What is business planning?

Business planning lays the foundation of your business.  It will serve as a guide to how you wish the business to grow, what markets you wish to service, the feasibility of starting the business, and financial forecasts for the business.  Consequently, business planning is a crucial part of any business venture. Not only will it allow you to think objectively and critically about the chances of success of your business, but it will serve as a guide throughout the lifetime of the business to keep you on the right path.  It’s impossible to know you are lost if you have no idea where you should be.

The business planning process is usually focused on the production and maintenance of a written business plan.  A business plan can be very short or long and incredibly detailed. It can be a very wordy or be  It is your plan, but it needs to be detailed enough to facilitate good decision making.   It also needs to reflect the current reality of your business, hence our emphasis on continuous business planning.  Any given iteration of your business plan will be out of date shortly after it is written, more so in today’s fast moving markets than at any time previously.  This takes time, but with commitment and the right resources, your business can benefit fully from the plan-do-review process.

Why do I need business planning?

Business planning forces you to be more objective when contemplating whether to enter into your business. When you sit down and honestly consider the financial picture, market projections, and business objectives, you're more likely to make a rational decision.  Oftentimes, prospective business owners will get caught up in their "great idea" or dream of running their own business and fail to honestly account for all the factors that come into play.

Proper business planning is a necessary step to reduce the likelihood that you'll enter into a business venture that had less than a fighting chance to survive. Perhaps your great idea doesn't stand up to the scrutiny involved during the process of writing a business plan, or maybe after careful consideration, you decide that the numbers just don't make sense.  This is the kind of information that you want before you invest your time and money into a business, not afterward when it's too late. Whether or not you go forward with the business, the information gleaned from writing a business plan is invaluable to your future success.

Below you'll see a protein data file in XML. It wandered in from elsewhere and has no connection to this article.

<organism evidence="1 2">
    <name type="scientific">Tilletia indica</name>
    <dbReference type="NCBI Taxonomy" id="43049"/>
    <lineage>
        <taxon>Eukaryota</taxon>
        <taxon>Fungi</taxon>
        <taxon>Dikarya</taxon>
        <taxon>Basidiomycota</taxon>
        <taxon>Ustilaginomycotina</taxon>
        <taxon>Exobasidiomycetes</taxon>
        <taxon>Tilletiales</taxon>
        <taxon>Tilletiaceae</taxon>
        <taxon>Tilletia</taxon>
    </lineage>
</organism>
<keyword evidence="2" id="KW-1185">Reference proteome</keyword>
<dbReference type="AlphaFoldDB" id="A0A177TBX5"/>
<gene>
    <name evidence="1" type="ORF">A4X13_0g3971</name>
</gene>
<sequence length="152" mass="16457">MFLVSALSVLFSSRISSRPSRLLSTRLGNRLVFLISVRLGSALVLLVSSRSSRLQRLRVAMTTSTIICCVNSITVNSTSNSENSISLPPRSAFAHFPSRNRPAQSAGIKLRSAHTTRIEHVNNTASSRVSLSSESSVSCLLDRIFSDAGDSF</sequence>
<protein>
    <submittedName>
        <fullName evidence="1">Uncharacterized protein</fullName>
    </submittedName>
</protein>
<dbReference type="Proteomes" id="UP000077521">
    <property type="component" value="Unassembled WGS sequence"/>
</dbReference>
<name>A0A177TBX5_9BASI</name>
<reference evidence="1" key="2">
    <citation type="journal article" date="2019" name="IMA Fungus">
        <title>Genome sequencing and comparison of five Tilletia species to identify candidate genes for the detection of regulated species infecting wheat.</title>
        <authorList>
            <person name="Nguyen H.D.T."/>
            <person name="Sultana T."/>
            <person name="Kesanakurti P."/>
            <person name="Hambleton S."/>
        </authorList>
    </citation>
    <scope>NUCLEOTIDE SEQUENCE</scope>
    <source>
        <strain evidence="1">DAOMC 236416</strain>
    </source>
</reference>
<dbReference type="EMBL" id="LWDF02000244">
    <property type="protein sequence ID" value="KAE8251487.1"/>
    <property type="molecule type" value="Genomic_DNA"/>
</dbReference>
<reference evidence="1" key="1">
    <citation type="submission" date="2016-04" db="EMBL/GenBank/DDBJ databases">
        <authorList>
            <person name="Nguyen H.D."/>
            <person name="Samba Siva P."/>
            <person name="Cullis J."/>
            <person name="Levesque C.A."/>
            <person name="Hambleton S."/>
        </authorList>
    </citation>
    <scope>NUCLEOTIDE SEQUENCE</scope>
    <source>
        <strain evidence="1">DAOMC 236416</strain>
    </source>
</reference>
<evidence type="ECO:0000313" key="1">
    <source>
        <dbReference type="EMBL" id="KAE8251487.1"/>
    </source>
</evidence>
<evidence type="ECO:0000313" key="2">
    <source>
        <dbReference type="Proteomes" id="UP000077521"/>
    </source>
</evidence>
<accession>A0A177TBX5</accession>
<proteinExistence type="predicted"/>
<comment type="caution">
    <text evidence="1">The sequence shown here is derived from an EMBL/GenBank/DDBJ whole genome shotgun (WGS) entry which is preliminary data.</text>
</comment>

Do I need a written business plan if I'm going to fund the business myself?

Yes.  Business owners often operate under the mistaken assumption that business plans are only necessary when seeking financing from banks or investors. But a business plan is a blueprint for your business and can be helpful even if you intended to provide all the capital for your business.

Writing a business plan helps businesses stay on track as they grow. You can use the business plan as a guide and as a goal. If you've done the proper research you will have calculated solid financial figures which the business can use as targets to measure its relative success. These targets will help keep the business on the path which you originally intended and discourage tangential ideas from pushing the business off course.